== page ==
The PEP Program completed collections from 58 PEP taxa and an additional 31 rare species for a total of 89 for this fiscal year. These propagules were placed in ex situ protection at cooperating rare plant seed storage, nursery, or micropropagation facilities. While the PEP species are of highest priority, the Coordinators often collect propagules from other rare plant populations in close proximity to populations of PEP species, as time permits.

Specific Action #5 was a major part of the Plant Extinction Prevention program this fiscal year because of the large number of critically rare PEP species (170) that are on the verge of extinction. The purpose of collecting plant fruit, cuttings, or other propagules is to preserve the genetic material of as many remaining founders as possible as the threats causing the species’ decline are being mitigated. This safe-keeping measure places the collections in ex situ propagation and live plant storage, tissue culture, or seed storage, where the material is preserved should the populations continue to decline. This material can then be used for reintroduction programs geared toward the recovery of the species. Substantial amount of effort is invested to make a single collection as repeat visits to plants to ensure maturity of fruit or to a number of populations are often necessary before a collections can be made.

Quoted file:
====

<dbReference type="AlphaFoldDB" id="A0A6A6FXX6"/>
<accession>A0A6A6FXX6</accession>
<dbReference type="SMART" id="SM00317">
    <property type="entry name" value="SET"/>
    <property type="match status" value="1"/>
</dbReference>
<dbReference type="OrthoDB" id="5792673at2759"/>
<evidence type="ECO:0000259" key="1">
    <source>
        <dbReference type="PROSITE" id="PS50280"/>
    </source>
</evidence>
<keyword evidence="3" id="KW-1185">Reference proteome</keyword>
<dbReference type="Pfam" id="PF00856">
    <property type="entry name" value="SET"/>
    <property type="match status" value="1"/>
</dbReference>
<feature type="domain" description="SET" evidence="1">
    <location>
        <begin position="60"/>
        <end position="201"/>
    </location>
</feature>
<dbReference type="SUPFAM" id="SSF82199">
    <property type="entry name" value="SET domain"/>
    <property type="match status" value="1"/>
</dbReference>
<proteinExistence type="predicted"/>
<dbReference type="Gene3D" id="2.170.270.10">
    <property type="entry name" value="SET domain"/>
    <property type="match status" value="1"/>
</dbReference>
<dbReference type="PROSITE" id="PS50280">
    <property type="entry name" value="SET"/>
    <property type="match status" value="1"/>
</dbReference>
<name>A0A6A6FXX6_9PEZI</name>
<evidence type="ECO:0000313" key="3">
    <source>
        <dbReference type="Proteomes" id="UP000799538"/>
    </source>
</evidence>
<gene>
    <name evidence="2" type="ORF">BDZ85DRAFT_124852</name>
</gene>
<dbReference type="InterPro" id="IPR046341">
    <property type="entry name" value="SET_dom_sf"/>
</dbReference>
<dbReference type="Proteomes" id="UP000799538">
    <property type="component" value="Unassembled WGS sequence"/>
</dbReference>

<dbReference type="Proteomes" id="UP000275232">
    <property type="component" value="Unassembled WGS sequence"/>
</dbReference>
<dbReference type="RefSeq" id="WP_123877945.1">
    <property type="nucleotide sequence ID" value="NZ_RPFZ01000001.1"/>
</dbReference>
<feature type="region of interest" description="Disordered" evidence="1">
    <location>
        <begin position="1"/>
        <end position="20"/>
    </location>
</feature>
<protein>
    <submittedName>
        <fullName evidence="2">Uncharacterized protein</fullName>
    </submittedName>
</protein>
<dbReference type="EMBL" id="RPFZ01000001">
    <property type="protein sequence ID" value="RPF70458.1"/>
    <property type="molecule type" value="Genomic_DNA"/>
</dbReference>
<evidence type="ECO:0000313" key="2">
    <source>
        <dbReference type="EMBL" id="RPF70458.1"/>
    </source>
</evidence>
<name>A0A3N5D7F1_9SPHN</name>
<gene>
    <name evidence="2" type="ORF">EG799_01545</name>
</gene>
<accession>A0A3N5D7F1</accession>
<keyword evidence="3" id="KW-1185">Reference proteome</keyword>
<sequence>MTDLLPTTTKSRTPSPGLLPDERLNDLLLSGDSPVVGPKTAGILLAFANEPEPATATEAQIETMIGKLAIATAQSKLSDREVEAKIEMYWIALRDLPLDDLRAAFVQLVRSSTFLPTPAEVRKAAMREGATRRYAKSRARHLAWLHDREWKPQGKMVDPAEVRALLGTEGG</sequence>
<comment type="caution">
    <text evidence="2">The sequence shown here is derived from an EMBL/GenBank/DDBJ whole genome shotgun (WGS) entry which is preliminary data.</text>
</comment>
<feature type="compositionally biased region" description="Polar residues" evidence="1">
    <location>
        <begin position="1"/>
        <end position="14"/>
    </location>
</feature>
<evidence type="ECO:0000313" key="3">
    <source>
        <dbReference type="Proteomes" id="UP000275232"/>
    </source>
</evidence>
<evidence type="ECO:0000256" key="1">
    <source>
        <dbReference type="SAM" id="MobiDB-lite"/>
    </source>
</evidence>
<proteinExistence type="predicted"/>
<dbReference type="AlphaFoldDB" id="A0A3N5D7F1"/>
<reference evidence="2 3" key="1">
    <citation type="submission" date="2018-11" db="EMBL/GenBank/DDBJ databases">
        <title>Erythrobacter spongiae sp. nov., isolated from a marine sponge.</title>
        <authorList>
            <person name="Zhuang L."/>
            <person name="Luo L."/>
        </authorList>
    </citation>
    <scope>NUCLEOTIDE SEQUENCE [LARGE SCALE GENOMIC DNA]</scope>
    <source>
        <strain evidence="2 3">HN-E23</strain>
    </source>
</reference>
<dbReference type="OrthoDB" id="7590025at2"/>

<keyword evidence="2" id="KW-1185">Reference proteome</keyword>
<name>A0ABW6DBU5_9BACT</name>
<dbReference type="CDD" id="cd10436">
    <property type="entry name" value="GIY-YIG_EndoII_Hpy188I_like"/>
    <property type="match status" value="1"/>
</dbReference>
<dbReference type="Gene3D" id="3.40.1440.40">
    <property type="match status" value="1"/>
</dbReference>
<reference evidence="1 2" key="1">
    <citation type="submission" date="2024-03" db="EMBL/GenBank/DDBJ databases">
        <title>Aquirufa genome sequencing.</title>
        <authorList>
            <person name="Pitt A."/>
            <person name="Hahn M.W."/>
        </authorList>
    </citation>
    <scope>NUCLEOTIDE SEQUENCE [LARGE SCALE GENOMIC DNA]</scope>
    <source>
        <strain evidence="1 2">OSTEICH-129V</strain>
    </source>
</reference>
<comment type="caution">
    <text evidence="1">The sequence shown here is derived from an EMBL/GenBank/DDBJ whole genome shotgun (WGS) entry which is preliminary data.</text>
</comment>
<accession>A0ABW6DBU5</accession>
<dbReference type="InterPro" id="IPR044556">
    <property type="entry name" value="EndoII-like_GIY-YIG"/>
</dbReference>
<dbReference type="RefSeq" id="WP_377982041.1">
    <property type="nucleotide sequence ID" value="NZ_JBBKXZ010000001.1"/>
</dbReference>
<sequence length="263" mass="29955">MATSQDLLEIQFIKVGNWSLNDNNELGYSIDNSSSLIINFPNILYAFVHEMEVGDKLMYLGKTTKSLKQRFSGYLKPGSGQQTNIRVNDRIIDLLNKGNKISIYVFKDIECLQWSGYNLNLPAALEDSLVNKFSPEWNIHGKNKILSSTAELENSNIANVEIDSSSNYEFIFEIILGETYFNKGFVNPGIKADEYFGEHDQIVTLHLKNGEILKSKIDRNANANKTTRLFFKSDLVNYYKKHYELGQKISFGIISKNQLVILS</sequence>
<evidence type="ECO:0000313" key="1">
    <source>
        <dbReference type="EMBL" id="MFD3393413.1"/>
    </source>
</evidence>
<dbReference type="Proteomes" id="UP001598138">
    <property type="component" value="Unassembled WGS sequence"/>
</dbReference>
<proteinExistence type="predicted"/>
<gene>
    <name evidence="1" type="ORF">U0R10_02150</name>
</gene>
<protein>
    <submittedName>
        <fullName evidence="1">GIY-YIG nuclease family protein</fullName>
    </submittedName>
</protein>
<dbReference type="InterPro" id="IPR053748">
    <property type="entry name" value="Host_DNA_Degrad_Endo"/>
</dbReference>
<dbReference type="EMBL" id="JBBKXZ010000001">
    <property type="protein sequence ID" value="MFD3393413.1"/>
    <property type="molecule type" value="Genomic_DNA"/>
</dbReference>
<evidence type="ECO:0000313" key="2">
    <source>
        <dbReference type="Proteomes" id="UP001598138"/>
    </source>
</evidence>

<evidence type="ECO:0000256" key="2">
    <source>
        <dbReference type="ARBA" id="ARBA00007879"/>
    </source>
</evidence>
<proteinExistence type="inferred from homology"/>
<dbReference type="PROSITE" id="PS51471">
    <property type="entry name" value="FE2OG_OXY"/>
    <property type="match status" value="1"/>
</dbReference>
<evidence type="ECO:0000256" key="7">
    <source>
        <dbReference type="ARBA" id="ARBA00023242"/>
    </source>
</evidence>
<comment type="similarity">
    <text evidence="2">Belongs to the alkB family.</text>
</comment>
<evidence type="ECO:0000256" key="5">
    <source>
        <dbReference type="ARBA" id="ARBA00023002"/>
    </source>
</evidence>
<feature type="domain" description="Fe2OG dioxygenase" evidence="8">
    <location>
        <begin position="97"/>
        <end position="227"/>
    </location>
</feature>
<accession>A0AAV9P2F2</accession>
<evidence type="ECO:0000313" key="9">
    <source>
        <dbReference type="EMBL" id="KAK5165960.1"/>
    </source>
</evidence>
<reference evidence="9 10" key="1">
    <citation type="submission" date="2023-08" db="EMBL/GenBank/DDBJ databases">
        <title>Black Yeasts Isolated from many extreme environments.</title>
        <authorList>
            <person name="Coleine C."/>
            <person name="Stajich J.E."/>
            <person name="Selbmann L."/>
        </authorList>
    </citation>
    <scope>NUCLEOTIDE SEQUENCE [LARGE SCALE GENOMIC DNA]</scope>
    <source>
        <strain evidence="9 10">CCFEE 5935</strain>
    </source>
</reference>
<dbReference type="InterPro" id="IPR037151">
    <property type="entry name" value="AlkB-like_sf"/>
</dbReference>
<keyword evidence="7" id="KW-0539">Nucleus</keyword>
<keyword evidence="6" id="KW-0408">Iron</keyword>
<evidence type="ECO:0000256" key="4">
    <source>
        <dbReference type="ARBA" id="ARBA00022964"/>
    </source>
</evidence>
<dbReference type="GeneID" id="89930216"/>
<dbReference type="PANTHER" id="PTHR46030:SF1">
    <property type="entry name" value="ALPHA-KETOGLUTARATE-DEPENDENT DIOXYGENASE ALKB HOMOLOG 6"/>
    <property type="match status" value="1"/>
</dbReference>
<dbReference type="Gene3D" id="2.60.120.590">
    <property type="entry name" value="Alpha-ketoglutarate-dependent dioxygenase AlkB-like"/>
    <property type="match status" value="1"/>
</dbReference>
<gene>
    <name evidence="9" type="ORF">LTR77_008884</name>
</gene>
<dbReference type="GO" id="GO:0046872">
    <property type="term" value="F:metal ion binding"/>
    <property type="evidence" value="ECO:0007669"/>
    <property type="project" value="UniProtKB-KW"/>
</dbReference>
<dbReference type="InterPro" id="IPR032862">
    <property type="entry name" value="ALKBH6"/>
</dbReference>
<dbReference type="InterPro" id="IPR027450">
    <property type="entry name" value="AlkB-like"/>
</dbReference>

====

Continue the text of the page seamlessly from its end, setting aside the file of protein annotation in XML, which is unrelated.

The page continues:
Specific Action #6: Outplant species when appropriate.